the history and prehistory of the puebloan southwest
This course will introduce students to the archaeology and history of the Ancestral Puebloan cultures of the southwestern United States. Combining in-class instruction with exploration of archaeological parks, historical sites, and present-day Native American communities, its goal is for students to learn the fundamentals of southwest archaeology within a framework of cultural enrichment outside the traditional classroom.
May 20 - June 2, 2013
May 20, 21, and 22 - Lecturers at UVa from 1:00 - 3:15
May 23 - Depart for Albuquerque
June 2 - Class ends; depart Albuquerque
(Hotel Shuttle starts running at 4:00 am; we will be about 15 minutes away from the airport)
June 8 - Final papers due via e-mail or Collab.
ANTH 2559: The history and prehistory of the Puebloan Southwest (UVa)
HIUS 2559:the history and prehistory of the Puebloan Southwest (PVCC)
The instructional focus of the trip includes visits to a series of archeological monuments operated by the National Park Service such as Chaco Canyon, Aztec Ruin and Salmon Ruins in New Mexico and Mesa Verde in Colorado. We will also visit several present-day Native American communities who claim descent from the Ancestral Puebloans and whose reservations cover large portions of the area. We hope to visit the Hopi Mesas in Arizona, and to travel to Acoma, Zuni and Taos, NM. Taos Pueblo is the oldest continuously inhabited Native American community in the country and a UNESCO world heritage site. Time permitting we may also spend a day in Santa Fe, NM.
Students in several disciplines will benefit from this class. In addition to anthropology, archaeology, and history majors, architecture and engineering students can investigate the techniques for building and maintaining great houses and cliff dwellings. Geology and astronomy majors can explore the famous landscapes, mesas, and night skies that were such integral features of Ancestral Puebloan culture. Art students can study the wealth of pottery, baskets, and textiles now housed in museum collections and digital archives.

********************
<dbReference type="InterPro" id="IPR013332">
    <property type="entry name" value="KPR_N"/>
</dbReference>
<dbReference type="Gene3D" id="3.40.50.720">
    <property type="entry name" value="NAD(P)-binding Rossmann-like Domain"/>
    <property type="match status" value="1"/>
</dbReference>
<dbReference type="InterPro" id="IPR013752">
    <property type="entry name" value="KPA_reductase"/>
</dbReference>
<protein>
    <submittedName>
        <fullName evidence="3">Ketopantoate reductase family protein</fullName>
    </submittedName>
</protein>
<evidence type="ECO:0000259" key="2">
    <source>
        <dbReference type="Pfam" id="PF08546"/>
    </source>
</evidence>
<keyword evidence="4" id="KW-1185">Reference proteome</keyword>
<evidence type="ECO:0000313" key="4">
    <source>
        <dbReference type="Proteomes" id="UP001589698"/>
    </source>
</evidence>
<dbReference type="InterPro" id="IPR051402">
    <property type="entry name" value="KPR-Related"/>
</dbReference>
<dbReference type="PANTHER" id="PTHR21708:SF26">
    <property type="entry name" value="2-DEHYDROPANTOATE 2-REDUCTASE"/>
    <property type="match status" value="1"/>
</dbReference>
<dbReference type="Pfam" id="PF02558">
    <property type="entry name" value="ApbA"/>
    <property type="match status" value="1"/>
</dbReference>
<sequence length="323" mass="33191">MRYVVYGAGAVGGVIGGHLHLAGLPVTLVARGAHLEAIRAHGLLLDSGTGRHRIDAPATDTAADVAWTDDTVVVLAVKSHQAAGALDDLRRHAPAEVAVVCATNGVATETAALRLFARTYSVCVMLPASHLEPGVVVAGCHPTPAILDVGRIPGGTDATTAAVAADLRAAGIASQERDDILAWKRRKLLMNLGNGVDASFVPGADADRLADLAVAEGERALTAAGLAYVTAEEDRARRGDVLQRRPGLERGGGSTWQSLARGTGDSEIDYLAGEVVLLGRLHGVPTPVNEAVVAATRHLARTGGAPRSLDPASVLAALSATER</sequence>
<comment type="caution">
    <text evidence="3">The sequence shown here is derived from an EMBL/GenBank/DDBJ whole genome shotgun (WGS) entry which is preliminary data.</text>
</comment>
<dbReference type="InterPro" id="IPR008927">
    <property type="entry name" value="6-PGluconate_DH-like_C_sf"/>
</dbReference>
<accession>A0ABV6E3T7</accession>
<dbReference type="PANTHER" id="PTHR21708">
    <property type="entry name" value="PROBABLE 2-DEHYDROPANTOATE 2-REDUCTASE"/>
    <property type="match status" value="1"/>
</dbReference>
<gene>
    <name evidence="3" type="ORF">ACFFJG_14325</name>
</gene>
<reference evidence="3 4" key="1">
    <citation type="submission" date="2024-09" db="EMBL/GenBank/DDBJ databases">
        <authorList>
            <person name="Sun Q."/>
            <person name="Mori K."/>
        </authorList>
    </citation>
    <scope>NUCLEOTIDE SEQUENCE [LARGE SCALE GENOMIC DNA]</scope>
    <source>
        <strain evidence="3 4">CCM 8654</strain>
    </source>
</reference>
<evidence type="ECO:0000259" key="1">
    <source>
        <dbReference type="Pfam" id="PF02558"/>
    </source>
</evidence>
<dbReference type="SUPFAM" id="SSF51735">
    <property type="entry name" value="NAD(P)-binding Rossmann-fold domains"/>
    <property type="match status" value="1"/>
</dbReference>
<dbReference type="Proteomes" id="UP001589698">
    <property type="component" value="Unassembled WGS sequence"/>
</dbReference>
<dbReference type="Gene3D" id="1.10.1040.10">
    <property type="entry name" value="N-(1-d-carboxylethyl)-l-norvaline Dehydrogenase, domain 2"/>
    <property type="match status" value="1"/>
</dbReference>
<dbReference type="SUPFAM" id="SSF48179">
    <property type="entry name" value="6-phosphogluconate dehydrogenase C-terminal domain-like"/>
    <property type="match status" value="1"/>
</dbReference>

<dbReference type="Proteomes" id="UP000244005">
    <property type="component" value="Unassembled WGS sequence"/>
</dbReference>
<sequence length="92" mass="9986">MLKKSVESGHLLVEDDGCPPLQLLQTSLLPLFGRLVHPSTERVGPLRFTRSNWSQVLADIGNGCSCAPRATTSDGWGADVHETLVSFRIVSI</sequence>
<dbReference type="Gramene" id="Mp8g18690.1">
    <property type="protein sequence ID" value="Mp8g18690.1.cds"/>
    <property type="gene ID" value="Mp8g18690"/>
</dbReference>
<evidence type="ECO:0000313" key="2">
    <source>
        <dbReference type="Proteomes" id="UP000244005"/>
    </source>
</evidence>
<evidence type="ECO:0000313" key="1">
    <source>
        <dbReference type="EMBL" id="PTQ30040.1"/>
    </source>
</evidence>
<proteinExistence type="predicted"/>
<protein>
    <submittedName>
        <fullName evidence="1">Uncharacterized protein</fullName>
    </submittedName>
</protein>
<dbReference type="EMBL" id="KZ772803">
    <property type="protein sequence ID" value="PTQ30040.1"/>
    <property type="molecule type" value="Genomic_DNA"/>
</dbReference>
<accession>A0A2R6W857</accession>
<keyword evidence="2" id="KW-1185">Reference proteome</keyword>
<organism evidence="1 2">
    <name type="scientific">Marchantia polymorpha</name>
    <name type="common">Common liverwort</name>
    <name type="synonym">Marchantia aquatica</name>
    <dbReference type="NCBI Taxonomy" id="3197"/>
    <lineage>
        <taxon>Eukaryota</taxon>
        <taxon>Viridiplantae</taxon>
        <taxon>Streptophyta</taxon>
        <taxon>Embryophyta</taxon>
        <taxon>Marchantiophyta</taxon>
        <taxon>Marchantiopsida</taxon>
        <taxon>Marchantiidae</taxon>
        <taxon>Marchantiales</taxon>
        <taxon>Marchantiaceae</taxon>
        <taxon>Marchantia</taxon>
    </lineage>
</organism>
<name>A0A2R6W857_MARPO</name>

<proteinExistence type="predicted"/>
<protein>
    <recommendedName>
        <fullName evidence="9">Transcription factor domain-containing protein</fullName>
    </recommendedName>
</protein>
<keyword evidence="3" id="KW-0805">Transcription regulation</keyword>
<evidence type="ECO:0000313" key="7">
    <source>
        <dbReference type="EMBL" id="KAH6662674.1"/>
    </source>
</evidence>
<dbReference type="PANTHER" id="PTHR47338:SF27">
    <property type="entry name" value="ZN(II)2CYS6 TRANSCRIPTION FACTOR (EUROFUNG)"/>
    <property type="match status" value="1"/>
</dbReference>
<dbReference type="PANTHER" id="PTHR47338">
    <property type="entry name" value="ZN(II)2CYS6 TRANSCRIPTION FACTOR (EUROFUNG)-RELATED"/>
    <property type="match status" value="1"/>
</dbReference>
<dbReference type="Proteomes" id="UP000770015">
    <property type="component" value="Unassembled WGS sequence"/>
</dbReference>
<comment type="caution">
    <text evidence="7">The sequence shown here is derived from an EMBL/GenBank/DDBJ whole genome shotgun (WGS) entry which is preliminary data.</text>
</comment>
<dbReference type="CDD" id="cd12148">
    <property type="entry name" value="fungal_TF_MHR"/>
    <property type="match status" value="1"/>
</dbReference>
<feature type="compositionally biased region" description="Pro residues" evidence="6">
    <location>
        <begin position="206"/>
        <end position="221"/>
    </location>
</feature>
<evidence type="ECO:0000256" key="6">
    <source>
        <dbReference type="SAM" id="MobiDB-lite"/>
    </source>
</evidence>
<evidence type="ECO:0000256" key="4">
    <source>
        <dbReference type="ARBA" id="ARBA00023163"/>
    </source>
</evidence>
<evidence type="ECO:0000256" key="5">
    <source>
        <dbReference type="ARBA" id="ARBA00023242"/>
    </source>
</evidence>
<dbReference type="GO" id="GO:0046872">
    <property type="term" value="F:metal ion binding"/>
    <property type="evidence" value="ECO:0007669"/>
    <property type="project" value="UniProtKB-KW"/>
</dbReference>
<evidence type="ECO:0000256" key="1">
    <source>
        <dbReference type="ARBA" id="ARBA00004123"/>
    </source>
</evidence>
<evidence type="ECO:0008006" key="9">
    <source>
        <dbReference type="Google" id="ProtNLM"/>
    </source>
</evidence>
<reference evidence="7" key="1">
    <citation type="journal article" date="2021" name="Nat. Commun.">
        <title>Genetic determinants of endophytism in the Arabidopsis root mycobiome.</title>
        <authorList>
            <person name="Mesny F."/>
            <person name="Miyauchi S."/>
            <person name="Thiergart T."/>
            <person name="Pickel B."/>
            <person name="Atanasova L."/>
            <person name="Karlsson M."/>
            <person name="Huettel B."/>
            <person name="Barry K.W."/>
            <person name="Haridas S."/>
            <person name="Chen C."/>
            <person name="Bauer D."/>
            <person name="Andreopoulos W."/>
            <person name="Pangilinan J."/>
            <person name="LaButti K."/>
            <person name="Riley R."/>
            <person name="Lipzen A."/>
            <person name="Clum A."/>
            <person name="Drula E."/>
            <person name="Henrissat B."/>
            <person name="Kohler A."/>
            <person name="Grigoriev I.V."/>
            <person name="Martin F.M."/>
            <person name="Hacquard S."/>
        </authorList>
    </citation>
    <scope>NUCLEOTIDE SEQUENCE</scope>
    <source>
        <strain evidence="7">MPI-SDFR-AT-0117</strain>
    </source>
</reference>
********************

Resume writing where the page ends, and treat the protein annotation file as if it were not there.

The class will begin in Charlottesville with three afternoons of lectures. Following the end of the class students will prepare a final paper based on their research in the field and their reading of scholarly literature. Students will also be required to keep a daily journal. In sum, the course offers an opportunity for students from a variety of disciplines to work and learn together in one of the world’s most unique physical and cultural environments.
Application requires a ½ to 1-page statement of interest and one letter of recommendation. Materials should be sent to Rachel Most (firstname.lastname@example.org) BEFORE APRIL 1. Students will be accepted on a rolling basis so please apply early. Please contact Rachel Most at email@example.com with questions.
Tuition and Fees:
|Tuition||$321 per Credit||
|Course Fee * - Non-refundable||
|Virginia Resident Total||
Non Virginia Resident
|Tuition||$1,119.00 per Credit||
|Course Fee* - Non-refundable||
|Non-Virginia Total Costs||
* Course fee includes transportation, lodging, site visits, and food while traveling.
(Airfare to Albuquerque, NM. is NOT included.).
Rachel Most, Professor, UVa
Colum Leckey, Faculty, PVCC